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Manchester Orchestra @ Skyway Theater

May 15, 2014

Manchester Orchestra put on a mind-blowingly amazing show at the Skyway Theatre on May 14th 2014.



With a dash of Aerosmith, Kevin Devine and the Goddamn Band took the stage of the Skyway Theatre to a polite smattering of applause. Devine promised “music history with a dash of the debonair”, and while I’m still not sure if we got that, I know for sure we saw one of the most damn fun and energetic opening acts I’ve witnessed in a long time. Devine’s slightly-higher-than-normal voice rang true over songs such as “Fiscal Cliff” and “Private First Class” from their latest album Bubblegum. Propelled by his pogo-ing across the stage, the band blistered through their setlist with energy and aplomb, sending their booming indie-rock all through the venue and building excitement for the rest of the night.



Balance and Composure took the stage to no fanfare or introduction; after doing their own soundcheck, the band launched into their passionate set, heavy on their 2013 album The Things We Think We’re Missing. With only a light-up ghost for front light, Jon Simmons and the rest of the Doylestown, Pennsylvania band lazily made their way through the set, creating a much different, emotional vibe in the room. I say lazily not in a bad way; Balance and Composure have mastered a spacey, almost laconic style of underground emo that, combined with Simmons’s passionate vocals, made for a uniquely affecting set of songs.



Backed by a white drop with “COPE” printed in large, capital black print, Manchester Orchestra stormed the Skyway stage and performed one of the crispest, most entertaining shows I’ve ever seen. The Atlanta natives opened with a favorite from 2009’s Mean Everything to Nothing, “Shake It Out”, that immediately amped up the crowd and set a very strong tone for the rest of their hour and a half set. Never have I seen a band command the room as well as Manchester did tonight. The crowd hung on every word frontman Andy Hull uttered, and swooned over every crescendo and slight pause that the band executed with perfection. Songs such as “Pensacola”, “Pale Black Eye”, and “Pride” filled the room with walls of sound that washed over the awaiting audience, while quieter songs like “One Hundred Dollars” were able to ring true throughout the hall. Kevin Devine made a cameo appearance, along with the ghost from Balance and Composure, to join Hull in the song “42” by Bad Books, a group the two of them put together. Incidentally this might have been the funniest part of the night, as Hull was so entertained by Devine’s ghostly pal that he actually included the two of them in a parody beginning of the song, to the great entertainment of himself and the crowd. Manchester ended the night with a passionate performance of “Where Have You Been?”, after venturing through their entire catalogue, and managed to perform one of the best shows I’ve seen in 2014. I couldn’t think of a better finals distraction.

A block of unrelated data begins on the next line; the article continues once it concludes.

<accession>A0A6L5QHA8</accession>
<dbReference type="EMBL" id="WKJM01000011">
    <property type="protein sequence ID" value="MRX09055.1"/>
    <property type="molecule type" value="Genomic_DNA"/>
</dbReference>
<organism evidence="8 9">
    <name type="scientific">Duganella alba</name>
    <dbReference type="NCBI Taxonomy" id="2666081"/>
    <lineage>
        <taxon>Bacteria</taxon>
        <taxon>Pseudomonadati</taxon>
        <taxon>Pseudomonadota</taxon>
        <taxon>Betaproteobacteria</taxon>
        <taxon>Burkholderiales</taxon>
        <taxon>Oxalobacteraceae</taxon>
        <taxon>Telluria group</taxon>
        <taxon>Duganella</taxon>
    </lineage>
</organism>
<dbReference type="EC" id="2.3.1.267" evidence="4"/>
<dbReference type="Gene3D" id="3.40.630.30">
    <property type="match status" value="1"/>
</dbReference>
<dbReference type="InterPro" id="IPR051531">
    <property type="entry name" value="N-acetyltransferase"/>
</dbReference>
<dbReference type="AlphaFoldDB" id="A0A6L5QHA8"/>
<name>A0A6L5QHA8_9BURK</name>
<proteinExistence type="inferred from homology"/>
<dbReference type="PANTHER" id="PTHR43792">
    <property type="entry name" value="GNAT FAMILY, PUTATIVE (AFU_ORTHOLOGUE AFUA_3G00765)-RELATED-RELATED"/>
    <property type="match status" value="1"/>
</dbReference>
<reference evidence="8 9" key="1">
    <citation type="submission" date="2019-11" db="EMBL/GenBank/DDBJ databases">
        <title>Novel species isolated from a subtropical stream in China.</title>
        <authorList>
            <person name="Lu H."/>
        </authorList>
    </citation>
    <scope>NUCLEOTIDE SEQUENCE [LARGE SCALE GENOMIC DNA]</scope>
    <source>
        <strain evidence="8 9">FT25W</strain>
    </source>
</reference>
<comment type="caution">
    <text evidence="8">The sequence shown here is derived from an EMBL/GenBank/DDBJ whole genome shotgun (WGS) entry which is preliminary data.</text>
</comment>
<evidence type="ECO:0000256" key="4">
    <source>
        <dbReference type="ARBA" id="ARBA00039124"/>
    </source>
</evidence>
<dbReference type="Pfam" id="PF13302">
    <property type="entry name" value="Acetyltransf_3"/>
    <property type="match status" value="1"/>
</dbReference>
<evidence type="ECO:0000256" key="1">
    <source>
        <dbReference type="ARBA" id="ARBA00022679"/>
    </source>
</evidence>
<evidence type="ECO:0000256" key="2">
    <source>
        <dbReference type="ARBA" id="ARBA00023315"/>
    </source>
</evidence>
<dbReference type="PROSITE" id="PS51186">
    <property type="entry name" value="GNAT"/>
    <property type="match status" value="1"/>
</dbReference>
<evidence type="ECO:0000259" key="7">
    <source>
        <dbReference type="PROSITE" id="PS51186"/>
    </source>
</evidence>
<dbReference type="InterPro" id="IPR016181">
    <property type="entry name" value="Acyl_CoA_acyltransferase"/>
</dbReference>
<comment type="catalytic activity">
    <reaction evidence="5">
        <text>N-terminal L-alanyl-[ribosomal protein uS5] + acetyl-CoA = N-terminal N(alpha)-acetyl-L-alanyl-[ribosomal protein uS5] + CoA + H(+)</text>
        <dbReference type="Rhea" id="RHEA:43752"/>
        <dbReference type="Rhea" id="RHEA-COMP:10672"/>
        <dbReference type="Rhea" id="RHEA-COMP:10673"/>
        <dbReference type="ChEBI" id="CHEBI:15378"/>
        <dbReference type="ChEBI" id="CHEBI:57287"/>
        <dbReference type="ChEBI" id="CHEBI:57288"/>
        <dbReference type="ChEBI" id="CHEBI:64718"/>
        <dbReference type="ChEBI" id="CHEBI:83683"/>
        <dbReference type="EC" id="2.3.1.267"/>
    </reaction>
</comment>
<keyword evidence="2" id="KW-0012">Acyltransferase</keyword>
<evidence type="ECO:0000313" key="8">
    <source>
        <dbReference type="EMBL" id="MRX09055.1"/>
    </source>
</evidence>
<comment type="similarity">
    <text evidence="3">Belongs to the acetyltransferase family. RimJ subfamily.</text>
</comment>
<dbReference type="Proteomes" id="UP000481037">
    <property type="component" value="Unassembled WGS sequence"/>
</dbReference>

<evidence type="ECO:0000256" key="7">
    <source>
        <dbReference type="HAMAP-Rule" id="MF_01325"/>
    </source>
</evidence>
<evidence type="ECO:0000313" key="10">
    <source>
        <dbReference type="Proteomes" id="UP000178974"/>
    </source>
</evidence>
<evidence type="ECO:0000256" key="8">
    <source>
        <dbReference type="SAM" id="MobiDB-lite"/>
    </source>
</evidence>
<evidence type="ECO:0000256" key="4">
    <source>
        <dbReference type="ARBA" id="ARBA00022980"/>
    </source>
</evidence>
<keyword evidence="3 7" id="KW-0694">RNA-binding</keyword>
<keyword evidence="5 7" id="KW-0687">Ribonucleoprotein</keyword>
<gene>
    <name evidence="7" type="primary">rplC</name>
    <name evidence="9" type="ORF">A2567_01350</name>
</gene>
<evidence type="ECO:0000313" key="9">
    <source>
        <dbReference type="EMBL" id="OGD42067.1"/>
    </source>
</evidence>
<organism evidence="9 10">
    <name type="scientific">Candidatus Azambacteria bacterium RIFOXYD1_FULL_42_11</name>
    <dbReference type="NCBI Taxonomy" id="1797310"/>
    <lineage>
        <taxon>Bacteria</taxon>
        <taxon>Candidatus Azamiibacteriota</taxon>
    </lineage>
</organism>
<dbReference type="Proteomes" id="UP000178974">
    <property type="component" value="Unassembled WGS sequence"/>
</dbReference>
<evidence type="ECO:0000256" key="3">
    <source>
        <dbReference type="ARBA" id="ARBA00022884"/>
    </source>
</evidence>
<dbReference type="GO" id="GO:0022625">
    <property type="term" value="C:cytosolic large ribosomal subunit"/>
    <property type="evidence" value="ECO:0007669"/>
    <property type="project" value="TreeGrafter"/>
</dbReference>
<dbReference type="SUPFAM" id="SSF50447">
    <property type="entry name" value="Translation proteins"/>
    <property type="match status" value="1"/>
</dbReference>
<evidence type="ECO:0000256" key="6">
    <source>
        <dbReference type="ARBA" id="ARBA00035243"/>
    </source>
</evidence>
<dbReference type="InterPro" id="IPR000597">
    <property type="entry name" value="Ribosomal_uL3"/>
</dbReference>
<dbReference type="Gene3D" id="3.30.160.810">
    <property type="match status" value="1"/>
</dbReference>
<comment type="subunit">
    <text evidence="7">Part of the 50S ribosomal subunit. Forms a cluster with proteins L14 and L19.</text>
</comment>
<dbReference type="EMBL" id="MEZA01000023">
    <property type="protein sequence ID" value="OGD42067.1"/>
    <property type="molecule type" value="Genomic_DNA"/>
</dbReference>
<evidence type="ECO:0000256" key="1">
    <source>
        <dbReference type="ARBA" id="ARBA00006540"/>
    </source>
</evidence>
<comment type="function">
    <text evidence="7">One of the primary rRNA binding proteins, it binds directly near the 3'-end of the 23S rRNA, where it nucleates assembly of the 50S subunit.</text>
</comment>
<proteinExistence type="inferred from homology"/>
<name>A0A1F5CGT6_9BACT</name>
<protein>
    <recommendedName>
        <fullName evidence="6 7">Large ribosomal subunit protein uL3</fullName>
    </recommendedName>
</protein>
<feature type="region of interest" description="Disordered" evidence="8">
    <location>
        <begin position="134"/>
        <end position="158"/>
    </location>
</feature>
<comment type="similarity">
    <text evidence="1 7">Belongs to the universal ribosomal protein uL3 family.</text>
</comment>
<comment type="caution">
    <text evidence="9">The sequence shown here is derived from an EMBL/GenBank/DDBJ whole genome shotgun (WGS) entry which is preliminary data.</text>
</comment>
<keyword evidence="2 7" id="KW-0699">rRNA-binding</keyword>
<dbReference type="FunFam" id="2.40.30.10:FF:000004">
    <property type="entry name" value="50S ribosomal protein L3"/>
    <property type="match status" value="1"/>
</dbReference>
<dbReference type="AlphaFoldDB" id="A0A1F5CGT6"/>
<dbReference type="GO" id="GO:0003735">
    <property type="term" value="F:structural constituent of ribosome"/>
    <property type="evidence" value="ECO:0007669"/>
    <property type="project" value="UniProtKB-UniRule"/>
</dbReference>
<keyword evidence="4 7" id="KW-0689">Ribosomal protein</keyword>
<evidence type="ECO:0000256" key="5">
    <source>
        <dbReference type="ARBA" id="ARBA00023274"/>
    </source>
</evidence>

Jack Tillman